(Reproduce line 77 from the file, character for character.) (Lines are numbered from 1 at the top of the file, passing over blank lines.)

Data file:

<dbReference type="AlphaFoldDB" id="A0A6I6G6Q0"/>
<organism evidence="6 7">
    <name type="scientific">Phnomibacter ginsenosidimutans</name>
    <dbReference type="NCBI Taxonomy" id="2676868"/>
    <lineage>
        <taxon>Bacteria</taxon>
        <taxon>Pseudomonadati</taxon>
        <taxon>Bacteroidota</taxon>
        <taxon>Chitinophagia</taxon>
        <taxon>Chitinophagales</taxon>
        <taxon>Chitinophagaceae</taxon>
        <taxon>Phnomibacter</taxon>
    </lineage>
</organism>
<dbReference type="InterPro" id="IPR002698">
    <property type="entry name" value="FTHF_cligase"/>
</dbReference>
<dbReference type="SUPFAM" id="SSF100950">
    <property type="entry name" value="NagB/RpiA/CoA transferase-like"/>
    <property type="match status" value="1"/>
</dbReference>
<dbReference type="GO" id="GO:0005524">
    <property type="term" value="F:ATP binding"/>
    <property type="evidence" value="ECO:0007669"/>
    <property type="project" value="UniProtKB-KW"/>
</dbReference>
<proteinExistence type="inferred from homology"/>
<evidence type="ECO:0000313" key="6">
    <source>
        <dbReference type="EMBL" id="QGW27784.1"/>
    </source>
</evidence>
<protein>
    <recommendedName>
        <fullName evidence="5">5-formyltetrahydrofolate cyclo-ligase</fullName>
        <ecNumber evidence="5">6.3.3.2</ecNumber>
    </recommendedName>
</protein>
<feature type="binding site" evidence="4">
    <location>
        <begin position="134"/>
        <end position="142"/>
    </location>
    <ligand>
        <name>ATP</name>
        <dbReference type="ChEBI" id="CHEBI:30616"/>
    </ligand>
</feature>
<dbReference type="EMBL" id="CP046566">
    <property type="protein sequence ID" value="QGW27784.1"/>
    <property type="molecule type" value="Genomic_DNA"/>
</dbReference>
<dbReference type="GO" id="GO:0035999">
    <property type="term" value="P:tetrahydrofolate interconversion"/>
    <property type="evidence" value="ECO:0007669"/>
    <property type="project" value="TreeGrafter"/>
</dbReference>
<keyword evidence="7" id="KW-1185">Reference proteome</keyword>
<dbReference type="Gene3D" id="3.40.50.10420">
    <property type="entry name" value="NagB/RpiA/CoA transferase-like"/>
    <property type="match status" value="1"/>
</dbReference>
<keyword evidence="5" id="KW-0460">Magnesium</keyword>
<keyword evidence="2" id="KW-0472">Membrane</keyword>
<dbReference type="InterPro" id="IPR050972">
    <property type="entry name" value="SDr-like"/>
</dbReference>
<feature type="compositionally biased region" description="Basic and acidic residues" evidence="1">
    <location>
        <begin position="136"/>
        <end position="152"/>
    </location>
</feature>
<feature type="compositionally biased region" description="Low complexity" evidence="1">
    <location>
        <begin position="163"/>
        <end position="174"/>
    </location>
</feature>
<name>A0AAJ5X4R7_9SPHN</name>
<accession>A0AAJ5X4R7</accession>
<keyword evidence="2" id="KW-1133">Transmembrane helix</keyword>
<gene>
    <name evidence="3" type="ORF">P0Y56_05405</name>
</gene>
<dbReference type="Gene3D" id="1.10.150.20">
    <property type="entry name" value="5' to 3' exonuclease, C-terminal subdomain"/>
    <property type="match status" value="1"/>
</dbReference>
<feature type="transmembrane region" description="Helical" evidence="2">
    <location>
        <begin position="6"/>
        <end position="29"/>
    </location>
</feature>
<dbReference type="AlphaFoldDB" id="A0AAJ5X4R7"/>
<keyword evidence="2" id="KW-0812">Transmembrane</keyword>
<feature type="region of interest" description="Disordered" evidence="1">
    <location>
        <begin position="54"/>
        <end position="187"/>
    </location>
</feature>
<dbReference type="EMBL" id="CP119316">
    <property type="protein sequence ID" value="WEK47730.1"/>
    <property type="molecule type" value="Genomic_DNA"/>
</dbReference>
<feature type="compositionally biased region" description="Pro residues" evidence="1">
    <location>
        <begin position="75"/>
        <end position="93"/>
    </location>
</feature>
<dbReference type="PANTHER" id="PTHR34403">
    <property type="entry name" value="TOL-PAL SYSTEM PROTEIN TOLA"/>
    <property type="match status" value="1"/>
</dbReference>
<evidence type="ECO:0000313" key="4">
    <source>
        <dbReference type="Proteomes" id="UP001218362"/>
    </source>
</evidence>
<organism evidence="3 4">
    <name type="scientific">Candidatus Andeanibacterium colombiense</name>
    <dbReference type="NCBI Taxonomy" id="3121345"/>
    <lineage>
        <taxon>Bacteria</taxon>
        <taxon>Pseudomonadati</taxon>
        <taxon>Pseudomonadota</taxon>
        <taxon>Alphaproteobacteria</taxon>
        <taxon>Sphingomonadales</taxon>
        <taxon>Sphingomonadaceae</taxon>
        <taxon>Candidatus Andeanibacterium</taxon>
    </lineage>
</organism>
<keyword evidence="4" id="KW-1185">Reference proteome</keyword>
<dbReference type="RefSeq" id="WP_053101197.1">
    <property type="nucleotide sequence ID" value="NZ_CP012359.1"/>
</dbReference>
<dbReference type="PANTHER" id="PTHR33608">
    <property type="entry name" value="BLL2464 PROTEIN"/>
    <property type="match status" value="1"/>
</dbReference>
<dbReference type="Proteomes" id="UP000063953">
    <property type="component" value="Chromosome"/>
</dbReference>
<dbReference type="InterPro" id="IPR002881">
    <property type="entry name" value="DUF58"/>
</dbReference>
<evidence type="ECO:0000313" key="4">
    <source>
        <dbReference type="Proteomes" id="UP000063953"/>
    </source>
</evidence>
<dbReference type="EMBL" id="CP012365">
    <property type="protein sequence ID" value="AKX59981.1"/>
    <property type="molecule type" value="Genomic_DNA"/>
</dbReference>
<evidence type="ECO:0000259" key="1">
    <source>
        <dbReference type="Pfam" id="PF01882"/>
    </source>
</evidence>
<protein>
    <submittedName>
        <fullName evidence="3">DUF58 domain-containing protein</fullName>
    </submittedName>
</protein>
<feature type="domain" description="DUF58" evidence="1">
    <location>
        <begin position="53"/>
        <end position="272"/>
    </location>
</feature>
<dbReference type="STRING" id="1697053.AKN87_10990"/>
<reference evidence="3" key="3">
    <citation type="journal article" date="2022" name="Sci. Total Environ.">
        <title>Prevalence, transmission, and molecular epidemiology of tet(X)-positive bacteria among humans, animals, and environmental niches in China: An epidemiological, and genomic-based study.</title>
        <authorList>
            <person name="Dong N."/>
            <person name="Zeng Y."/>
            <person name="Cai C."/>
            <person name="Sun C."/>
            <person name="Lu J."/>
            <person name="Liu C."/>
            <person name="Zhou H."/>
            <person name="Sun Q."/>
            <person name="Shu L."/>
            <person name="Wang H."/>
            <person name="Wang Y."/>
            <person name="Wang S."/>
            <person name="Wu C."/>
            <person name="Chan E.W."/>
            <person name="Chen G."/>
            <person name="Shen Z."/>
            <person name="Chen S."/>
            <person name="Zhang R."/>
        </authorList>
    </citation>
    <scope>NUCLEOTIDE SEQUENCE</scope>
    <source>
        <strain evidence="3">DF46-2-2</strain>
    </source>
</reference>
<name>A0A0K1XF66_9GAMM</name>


        <end position="174"/>